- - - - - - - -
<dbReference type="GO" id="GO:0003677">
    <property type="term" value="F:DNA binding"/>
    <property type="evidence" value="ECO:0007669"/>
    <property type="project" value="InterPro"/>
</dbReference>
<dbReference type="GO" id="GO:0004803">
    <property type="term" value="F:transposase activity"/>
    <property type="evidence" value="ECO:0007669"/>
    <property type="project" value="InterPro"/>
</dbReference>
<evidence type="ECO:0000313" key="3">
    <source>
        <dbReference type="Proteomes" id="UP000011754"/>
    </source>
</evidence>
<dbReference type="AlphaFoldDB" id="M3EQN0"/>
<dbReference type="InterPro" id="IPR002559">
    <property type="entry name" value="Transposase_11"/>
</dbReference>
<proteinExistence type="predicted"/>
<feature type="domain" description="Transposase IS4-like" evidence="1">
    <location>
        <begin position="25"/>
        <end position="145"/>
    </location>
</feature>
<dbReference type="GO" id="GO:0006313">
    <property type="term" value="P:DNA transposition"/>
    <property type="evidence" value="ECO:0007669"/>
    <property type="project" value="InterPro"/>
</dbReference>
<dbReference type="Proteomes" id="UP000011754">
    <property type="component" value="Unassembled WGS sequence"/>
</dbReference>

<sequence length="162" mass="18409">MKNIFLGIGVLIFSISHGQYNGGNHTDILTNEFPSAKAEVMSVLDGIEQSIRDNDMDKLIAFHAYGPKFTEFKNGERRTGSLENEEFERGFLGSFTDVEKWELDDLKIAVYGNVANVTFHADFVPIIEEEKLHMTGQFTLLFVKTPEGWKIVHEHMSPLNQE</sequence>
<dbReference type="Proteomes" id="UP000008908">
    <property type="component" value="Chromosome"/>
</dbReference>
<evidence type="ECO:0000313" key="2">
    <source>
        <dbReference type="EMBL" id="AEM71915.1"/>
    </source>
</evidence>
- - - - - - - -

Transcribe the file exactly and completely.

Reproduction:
<dbReference type="GO" id="GO:0003677">
    <property type="term" value="F:DNA binding"/>
    <property type="evidence" value="ECO:0007669"/>
    <property type="project" value="InterPro"/>
</dbReference>
<dbReference type="GO" id="GO:0004803">
    <property type="term" value="F:transposase activity"/>
    <property type="evidence" value="ECO:0007669"/>
    <property type="project" value="InterPro"/>
</dbReference>
<evidence type="ECO:0000313" key="3">
    <source>
        <dbReference type="Proteomes" id="UP000011754"/>
    </source>
</evidence>
<dbReference type="AlphaFoldDB" id="M3EQN0"/>
<dbReference type="InterPro" id="IPR002559">
    <property type="entry name" value="Transposase_11"/>
</dbReference>
<proteinExistence type="predicted"/>
<feature type="domain" description="Transposase IS4-like" evidence="1">
    <location>
        <begin position="25"/>
        <end position="145"/>
    </location>
</feature>
<dbReference type="GO" id="GO:0006313">
    <property type="term" value="P:DNA transposition"/>
    <property type="evidence" value="ECO:0007669"/>
    <property type="project" value="InterPro"/>
</dbReference>
<dbReference type="Proteomes" id="UP000011754">
    <property type="component" value="Unassembled WGS sequence"/>
</dbReference>

<sequence length="162" mass="18409">MKNIFLGIGVLIFSISHGQYNGGNHTDILTNEFPSAKAEVMSVLDGIEQSIRDNDMDKLIAFHAYGPKFTEFKNGERRTGSLENEEFERGFLGSFTDVEKWELDDLKIAVYGNVANVTFHADFVPIIEEEKLHMTGQFTLLFVKTPEGWKIVHEHMSPLNQE</sequence>
<dbReference type="Proteomes" id="UP000008908">
    <property type="component" value="Chromosome"/>
</dbReference>
<evidence type="ECO:0000313" key="2">
    <source>
        <dbReference type="EMBL" id="AEM71915.1"/>
    </source>
</evidence>